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. Iran sends message to US after nuclear suspension
TEHRAN (AFP) Nov 15, 2004
Iran called on its arch-enemy the United States Monday to change its attitude following an agreement by the Islamic republic to suspend its sensitive nuclear activities as part of a deal with the European Union.

"They can no longer use this as a pretext, and normally they should change their attitude to Iran. But if this has just been a pretext to put pressure on Iran, they will continue the same policy," said Iranian foreign ministry spokesman Hamid Reza Asefi.

Faced with the threat of being referred to the UN Security Council over its nuclear activities -- seen by the United States as a secret weapons drive -- Iran agreed late Sunday to suspend its controversial uranium enrichment-related activities in a deal with Britain, France and Germany.

The US administration, which has lumped Iran into an "axis of evil", has been critical of the diplomatic effort to get Iran to cooperate with the International Atomic Energy Agency (IAEA), and wants the UN nuclear watchdog's board to send the dossier to the Security Council in a view to imposing sanctions.

Asefi said Iran would only hold negotiations with the United States if it was clear there was a change in Washington's policy. Tehran and Washington cut off diplomatic ties in 1980.

"In order to negotiate with the Americans, we must be certain that they have changed their attitude vis a vis Iran. We will know this in the coming days, but it will be pointless to negotiate if they repeat in any negotiations what they say publicly," Asefi told reporters.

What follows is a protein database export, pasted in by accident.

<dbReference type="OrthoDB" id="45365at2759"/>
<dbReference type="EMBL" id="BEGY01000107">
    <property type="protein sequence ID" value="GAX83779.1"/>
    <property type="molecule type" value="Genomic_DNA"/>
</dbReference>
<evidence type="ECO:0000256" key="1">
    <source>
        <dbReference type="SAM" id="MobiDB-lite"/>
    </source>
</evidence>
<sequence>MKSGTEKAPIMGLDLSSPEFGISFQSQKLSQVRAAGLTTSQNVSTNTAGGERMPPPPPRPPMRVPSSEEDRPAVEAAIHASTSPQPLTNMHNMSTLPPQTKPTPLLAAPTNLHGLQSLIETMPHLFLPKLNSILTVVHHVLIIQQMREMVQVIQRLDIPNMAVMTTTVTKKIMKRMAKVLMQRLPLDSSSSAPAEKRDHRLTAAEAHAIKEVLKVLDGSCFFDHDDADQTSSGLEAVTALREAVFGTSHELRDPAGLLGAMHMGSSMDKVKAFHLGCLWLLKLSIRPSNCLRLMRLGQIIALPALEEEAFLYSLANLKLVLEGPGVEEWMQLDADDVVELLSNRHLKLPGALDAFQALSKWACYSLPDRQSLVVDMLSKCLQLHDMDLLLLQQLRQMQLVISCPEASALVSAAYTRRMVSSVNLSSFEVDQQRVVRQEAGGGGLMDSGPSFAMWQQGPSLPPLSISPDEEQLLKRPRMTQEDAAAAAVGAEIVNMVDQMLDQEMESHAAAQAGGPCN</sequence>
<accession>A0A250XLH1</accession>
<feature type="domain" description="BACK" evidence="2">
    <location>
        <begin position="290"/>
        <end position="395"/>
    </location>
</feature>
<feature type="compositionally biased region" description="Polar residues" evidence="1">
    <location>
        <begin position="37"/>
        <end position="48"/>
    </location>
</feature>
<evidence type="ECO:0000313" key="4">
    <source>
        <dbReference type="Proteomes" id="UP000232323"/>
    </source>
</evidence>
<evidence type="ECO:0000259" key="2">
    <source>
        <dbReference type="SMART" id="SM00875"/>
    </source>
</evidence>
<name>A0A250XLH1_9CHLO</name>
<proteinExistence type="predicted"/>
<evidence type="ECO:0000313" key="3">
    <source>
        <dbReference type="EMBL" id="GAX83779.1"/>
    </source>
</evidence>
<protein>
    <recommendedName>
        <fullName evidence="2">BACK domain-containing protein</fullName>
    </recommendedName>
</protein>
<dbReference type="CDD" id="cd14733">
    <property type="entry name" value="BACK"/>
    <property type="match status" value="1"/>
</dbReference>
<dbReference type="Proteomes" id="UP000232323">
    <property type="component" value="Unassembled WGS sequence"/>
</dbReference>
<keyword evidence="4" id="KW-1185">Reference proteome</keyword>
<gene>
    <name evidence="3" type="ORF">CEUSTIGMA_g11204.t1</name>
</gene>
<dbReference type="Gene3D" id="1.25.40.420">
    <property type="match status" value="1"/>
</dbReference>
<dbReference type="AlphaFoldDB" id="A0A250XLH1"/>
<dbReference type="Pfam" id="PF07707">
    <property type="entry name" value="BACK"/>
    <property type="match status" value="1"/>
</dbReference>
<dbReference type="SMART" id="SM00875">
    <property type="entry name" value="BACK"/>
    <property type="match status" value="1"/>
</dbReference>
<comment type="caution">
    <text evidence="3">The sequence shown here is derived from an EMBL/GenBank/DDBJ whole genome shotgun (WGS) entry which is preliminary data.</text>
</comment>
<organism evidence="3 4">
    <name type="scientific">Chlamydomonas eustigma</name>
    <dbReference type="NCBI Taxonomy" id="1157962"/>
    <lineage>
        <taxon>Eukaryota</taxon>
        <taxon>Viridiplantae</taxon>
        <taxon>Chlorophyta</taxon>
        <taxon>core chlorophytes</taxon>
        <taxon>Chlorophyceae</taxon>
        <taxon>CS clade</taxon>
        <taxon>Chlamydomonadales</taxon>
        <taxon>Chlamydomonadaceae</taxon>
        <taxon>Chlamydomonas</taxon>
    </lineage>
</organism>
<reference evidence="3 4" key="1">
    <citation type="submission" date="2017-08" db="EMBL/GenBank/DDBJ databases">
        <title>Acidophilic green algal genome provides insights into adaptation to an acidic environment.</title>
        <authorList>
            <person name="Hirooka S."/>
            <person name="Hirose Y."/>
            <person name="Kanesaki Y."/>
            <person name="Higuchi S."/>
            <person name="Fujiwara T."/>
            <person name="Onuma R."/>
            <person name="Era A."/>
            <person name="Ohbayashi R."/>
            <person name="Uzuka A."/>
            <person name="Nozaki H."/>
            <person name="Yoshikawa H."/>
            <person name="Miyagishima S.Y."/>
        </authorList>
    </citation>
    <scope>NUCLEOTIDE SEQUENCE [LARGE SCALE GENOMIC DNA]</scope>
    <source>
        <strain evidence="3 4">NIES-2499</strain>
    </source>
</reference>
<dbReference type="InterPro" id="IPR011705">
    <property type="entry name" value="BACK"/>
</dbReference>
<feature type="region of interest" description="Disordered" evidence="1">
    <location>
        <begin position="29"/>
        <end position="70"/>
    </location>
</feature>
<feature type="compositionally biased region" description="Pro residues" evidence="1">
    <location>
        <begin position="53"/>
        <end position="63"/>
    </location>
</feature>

He said Iran would "directly" spell out this position to the US during an international conference on Iraq due to be held in Egypt on November 22-23, but he said "no bilateral meeting is on the agenda".

Asefi also asserted the deal -- which stipulates a suspension of "nearly all" activities surrounding enrichment -- was not a climbdown on Iran's part.

"We stayed within our red lines, and this red line meant we could suspend enrichment but not stop it," he said.

"In the text, we insisted on the fact that the suspension is a voluntary decision and not a legal obligation. This is an important change. In the past, the Europeans insisted on Iran stopping its enrichment programme, but the question now is how Iran can continue its programme without worrying other countries."

He said the accord "recognises the right of Iran to master nuclear technology."

Iran has also gained concessions from the EU.

The carrots the EU are offering include civilian nuclear technology, including access to nuclear fuel and a light-water research reactor, increased trade and help with Tehran's regional security concerns.

Senior Iranian diplomat and negotiator Hossein Moussavian said late Sunday the suspension would remain in force while Iran and the EU negotiated a long-term cooperation accord. He said these negotiations would start on December 15.

While Iran insists it only wants to make fuel for a nuclear reactor to generate electricity, there are fears that once the fuel cycle has been mastered the Islamic republic could choose to enrich its uranium to weapons-grade levels.

Iran has consistently refused to halt its fuel cycle work, saying such activities for peaceful purposes are the right of any signatory of the nuclear Non-Proliferation Treaty (NPT), the treaty overseen by the IAEA.

In its two-year probe of Iran, the UN watchdog has uncovered some activities deemed suspicious, but has not uncovered a "smoking gun" that proves the Islamic regime is seeking weapons of mass destruction.

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